WASHINGTON -- North Korea's young leader has riled the U.S. with recent nuclear tests, but Kim Jong Un doesn't really want war with the superpower, just a call from President Barack Obama to chat about their shared love of basketball, according to unlikely diplomat Dennis Rodman, the ex-NBA star just back from an improbable visit to the reclusive communist country.
"He loves basketball. ... I said Obama loves basketball. Let's start there" as a way to warm up relations between the U.S. and North Korea, Rodman told ABC television's "This Week."
"He asked me to give Obama something to say and do one thing. He wants Obama to do one thing, call him," said Rodman, who called the authoritarian leader an "awesome guy" during his trip. The State Department criticized North Korea last week for "wining and dining" Rodman while its own people go hungry.
Rodman also said Kim told him, "I don't want to do war. I don't want to do war."
Yet in January, after the U.N. Security Council voted to condemn the North's successful rocket launch in December and expand penalties against Kim's government, his National Defense Commission said in a statement that "settling accounts with the U.S. needs to be done with force, not with words." The statement also promised "a new phase of the anti-U.S. struggle that has lasted century after century."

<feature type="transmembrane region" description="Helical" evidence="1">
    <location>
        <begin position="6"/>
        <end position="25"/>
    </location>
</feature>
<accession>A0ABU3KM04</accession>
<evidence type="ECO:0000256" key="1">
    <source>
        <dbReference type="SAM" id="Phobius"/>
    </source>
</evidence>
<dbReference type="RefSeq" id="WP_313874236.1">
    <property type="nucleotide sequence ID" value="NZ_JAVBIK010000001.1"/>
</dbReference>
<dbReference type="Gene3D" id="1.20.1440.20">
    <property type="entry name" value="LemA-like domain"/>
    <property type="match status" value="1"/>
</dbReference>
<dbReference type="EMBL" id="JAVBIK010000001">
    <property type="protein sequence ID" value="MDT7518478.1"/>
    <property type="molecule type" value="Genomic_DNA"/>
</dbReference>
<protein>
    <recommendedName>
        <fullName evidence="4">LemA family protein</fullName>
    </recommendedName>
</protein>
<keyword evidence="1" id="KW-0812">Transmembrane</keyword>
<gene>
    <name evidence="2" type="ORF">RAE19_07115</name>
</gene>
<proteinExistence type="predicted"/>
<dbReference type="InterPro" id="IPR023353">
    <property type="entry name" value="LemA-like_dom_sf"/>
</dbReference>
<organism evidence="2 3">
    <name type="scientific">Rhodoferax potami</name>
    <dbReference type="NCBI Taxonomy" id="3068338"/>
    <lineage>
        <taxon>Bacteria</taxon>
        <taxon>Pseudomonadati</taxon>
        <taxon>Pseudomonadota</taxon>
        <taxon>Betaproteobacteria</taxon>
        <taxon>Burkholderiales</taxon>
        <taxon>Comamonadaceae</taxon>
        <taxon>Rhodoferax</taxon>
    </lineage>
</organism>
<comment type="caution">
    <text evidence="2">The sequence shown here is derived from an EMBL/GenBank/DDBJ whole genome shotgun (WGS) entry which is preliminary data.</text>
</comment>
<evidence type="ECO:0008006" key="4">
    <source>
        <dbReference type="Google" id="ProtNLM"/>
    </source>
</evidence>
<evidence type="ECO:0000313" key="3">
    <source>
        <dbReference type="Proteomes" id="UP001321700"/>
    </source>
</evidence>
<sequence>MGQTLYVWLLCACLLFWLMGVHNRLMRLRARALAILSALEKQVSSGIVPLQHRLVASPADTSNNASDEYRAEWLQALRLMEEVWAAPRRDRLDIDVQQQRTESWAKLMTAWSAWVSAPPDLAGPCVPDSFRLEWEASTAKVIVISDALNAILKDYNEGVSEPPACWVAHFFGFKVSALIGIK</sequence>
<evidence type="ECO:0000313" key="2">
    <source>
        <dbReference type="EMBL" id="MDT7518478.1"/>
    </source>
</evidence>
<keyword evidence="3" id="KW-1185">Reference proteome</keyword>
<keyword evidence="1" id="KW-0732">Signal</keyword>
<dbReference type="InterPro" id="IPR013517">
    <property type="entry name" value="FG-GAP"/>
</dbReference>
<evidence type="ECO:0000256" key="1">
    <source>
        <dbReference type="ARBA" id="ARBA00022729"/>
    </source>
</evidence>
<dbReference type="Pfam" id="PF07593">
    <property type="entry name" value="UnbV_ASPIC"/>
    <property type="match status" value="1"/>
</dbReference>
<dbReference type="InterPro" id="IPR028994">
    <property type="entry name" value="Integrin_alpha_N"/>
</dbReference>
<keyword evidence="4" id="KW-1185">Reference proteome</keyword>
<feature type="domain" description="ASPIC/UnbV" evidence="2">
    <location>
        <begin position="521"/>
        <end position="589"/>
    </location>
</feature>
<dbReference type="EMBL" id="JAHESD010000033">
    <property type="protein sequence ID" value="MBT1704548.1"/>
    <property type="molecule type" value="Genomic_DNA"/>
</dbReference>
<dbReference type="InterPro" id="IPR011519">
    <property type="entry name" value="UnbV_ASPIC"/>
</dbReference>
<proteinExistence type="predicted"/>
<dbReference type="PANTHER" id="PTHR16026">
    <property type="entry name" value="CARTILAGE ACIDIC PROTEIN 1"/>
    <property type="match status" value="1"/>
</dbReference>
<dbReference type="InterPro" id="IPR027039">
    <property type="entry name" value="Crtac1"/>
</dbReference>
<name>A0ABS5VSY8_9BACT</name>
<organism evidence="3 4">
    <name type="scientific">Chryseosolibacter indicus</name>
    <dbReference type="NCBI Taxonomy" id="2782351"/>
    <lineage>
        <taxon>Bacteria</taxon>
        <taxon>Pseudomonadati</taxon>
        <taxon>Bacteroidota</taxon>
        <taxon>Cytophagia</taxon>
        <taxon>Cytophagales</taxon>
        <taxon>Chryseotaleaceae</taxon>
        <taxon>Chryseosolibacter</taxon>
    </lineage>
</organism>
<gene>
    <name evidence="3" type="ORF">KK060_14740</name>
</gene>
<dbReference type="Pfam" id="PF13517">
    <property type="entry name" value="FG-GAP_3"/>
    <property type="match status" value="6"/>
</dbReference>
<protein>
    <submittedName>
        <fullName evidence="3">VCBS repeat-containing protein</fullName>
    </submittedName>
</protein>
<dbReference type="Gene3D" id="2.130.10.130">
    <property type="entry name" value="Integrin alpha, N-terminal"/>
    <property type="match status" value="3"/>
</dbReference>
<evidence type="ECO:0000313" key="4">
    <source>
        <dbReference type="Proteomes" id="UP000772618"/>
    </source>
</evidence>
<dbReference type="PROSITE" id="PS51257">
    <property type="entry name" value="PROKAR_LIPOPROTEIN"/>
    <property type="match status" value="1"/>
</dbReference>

North Korea and the U.S. fought on opposite sides of the three-year Korean War, which ended in a truce in 1953. The foes technically remain at war. They never signed a peace treaty and do not have diplomatic relations.
Rodman was the highest-profile American to meet Kim since Kim inherited power from his father Kim Jong Il in 2011. He traveled to the secretive state with several members of the Harlem Globetrotters team for a new HBO series produced by New York-based VICE television.
The visit took place amid rising tensions between the countries.
North Korea conducted an underground nuclear test two weeks ago, making clear the provocative act was a warning to the United States to drop what it considers a "hostile" policy toward the North.
Rodman said he was aware of North Korea's human rights record, which the State Department has characterized as one of the worst in the world, but said he wasn't apologizing for Kim.
"He's a good guy to me," Rodman said, adding, that "as a person to person, he's my friend. I don't condone what he does."
The State Department on Friday distanced itself from Rodman's visit and his praise for Kim, saying he doesn't represent the United States.
"The North Korean regime has a horrific human rights record, quite possibly the worst human rights situation in the world," spokesman Patrick Ventrell told reporters in Washington. He accused the regime of depriving their people of food, shelter, water and maintaining prison gulags.
Basketball is popular in North Korea, and Thursday's exhibition game with two Americans playing on each time alongside North Koreans ended in a 110-110 tie. Following the game Kim threw an "epic feast" for the group, plying them with food and drinks and making round after round of toasts.
Rodman's trip was the second attention-grabbing American visit this year to North Korea. Google's executive chairman, Eric Schmidt, made a four-day trip in January, but did not meet Kim.
Rodman said he planned to go back to North Korea to "find out more what's really going on."